Review by Steven Pirie
The first impression of Apex is of a quality magazine, with atmospheric illustrations, decent production values and plenty to dip into. It is published four times a year out of Lexington, Kentucky.
First, the fiction. The star of this issue was Whether to go Through, a story I’ve happily read four times now and would happily read again. A group of space travellers awake to find themselves falling into a mysterious room, which contains nothing but a gravel floor which is gradually getting hotter, and what appears to be a portal or doorway – but which could equally be some kind of energy barrier that would cause their death. Their predicament puts in question the way that humanity responds when faced with the unknown, an issue that is beautifully encapsulated in the last line. I loved this story, and was not surprised to see that Christopher Rowe, the author, has been nominated for several awards.
Queen of Stars by Bryn Sparks is an original, compelling, and outrageous (in a good way) story of a gay couple in space. The aptly named Moesha is determined to make ‘her’ gravity stilettos fit for a space walk, which has unforeseen and far-reaching consequences. Following the intervention of the damnable Australians, here in the guise of ruthless space pirates, Moesha realises that her journey has only just begun. This is a really memorable story, full of colourful and vivid imagery. Definitely different!
Another strong piece is Cerbo en Vitra ujo, the story of Grete and her attempt to find her lost boyfriend, Kaj, whom she fears is lost to the body harvesters. Mary Robinette Kowal’s story is based on skilful world creation, with a complex social hierarchy that is seamlessly woven together to underpin this tale. The sinister harvesters take desirable body parts from the young and healthy, grafting them onto those who can afford to replenish or augment their fading bodies. The donors, however, are not necessarily willing participants in the process. We follow the young Grete’s amateur detective work, sharing in her growing fear at what may become of Kaj, towards an ending where horror meets sci-fi. Terrific.
The first story in this issue, and the subject of one of the non-fiction articles, is Duel in the Somme by Ben Bova. This is a traditional tale of boy tries to get girl despite her richer, better looking boyfriend, but combined with a futuristic gaming environment. The main character crashes and burns in his attempt to win the girl’s affections… or does he? This was entertaining, but with an all-too-neat ending that switched me off somewhat.
Of the remaining fiction, Cut and Paste by Peter Gutierrez, The Deep Misanthropic Principle by Brandon Alspaugh and Robby Sparks’ Indigestion, I most enjoyed Spark’s story. It opens with an entertaining account of someone who really, really needs to go. Badly. While giving a presentation, in a highly socially constrained world. And this particular bowel movement is complete with major consequences – the main character, Hardin, has deliberately imbibed a substance that, when passed into the water system, will drug the populace, giving him the chance to escape. However, is Hardin a protagonist or pawn? Things don’t quite turn out as he planned, although he still manages to cling to his main hope, which is of freedom. This is wildly imaginative, although the writer’s skill manages to maintain the suspension of disbelief.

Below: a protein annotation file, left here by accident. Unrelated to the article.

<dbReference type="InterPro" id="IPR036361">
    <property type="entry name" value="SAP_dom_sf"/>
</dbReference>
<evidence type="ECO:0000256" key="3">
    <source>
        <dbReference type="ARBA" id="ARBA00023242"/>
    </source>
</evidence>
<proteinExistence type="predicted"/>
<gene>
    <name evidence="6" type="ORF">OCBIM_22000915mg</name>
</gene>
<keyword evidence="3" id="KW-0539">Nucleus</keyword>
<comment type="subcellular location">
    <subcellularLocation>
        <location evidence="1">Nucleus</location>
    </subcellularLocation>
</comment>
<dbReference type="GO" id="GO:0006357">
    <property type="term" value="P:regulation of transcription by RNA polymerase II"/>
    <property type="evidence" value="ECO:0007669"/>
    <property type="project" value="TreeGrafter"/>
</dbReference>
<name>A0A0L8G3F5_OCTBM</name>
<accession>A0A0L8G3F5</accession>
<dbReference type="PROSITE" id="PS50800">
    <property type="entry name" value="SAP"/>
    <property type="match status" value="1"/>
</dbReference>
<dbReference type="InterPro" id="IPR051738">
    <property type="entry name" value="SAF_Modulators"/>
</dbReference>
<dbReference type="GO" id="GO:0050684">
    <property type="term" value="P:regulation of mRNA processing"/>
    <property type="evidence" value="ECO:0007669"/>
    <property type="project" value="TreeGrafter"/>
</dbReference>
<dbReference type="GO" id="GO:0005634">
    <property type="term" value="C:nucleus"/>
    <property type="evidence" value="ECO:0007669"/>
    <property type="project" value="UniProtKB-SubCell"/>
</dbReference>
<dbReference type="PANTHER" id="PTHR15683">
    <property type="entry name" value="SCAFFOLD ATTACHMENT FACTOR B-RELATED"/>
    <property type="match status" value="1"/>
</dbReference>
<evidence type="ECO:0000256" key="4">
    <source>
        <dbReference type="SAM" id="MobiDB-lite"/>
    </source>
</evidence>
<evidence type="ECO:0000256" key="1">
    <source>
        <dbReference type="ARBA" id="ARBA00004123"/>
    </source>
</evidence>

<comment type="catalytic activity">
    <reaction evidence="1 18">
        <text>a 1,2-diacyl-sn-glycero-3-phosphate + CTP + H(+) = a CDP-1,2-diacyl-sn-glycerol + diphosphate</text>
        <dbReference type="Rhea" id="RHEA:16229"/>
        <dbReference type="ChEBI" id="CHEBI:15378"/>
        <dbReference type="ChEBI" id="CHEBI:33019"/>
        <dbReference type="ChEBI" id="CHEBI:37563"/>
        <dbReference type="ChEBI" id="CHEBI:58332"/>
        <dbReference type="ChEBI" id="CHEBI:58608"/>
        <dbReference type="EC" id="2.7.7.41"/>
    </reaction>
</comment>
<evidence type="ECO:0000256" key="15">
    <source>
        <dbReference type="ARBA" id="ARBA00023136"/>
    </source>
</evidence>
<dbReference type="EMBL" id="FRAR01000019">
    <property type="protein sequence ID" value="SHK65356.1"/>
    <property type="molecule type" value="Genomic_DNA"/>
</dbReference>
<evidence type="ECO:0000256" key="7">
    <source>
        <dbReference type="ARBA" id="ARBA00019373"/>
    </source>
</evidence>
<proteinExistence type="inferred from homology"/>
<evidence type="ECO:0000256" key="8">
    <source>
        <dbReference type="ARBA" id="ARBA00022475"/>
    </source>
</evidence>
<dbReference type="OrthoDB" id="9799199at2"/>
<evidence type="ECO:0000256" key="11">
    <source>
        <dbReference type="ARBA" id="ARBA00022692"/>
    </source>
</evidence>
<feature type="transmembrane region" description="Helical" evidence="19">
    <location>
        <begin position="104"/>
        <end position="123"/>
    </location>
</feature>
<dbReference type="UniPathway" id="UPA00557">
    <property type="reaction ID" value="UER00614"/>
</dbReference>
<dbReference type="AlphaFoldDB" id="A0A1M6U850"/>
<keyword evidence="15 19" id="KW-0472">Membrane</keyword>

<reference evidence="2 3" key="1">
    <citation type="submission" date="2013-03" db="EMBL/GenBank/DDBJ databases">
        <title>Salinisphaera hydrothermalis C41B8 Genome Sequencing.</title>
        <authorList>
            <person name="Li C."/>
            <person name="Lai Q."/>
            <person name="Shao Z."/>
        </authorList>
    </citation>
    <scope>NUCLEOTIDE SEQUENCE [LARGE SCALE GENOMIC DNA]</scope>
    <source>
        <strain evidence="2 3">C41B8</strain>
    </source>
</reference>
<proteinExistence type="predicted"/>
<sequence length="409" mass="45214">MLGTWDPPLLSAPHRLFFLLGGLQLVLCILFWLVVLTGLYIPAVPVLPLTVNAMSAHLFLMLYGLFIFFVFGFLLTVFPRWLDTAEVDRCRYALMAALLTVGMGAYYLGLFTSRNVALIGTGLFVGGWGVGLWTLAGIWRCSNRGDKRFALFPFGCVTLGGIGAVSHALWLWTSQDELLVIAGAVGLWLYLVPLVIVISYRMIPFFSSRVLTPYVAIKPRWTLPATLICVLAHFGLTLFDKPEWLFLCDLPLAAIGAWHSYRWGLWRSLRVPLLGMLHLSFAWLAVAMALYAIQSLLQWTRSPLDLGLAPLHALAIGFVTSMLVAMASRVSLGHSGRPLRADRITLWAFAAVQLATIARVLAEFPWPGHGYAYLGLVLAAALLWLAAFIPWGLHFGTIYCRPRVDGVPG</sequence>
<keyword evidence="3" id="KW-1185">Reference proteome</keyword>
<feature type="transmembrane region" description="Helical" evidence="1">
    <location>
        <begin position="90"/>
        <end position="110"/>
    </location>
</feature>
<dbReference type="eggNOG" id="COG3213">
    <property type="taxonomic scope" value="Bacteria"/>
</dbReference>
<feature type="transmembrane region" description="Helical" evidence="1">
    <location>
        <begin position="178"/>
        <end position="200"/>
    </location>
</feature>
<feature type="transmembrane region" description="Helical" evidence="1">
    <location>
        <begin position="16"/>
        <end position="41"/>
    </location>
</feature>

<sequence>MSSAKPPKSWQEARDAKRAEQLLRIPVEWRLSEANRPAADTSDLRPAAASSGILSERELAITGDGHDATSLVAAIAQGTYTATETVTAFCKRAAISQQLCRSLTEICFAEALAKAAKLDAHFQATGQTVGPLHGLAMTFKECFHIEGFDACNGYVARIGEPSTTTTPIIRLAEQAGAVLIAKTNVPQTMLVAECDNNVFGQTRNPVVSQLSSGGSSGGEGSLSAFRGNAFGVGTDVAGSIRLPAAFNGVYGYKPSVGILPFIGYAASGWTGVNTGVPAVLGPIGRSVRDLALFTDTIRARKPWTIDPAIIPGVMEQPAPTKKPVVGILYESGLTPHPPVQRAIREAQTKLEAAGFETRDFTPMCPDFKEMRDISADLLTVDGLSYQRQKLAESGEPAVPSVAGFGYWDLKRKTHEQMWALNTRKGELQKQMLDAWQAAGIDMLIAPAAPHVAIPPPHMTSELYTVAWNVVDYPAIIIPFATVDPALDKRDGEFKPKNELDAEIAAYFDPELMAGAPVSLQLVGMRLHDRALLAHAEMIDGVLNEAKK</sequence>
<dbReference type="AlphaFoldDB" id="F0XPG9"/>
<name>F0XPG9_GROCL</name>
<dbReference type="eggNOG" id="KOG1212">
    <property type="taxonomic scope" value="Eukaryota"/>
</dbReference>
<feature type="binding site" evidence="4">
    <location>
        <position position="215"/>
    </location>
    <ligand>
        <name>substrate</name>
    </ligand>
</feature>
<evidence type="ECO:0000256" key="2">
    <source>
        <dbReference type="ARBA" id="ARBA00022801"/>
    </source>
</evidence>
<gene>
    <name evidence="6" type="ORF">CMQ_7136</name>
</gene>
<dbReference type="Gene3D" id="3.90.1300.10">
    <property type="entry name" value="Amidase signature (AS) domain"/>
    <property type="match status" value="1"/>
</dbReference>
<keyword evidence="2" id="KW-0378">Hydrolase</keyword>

This issue of Apex also contained a serialised story, Temple Part II: A Map of You, by Steven Savile. I haven’t covered this, since I missed Part One. There are also insightful interviews with Poppy Z. Brite and Kage Baker. The magazine closes with Michael C. Reed’s Only an Echo, a thoughtful short piece about a simulation of Jesus, complete with disciples, about the changing impact (and disposability of) religion.
There is some interesting non-fiction too, especially Once Upon a Horror, which tells how Alethea Kontis’ love of genre fiction sprang from her childhood attraction to fairy tales. I empathise, as I think I began the same way… all those evil stepmothers, grisly ends, supernatural beasties and heads struck off with a single blow… who could fail to see the connection?
To sum up, Apex Digest is a quality publication with a good line up of fiction, interviews and non-fiction, complemented by high quality illustrations. I’m looking forward to issue 7.
Apex Science Fiction and Horror Digest, edited by Jason Sizemore and published by Apex Publications, USA. A5, 108pp. Website: www.apexdigest.com
This review originally appeared on Whispers of Wickedness, and is reproduced here with permission.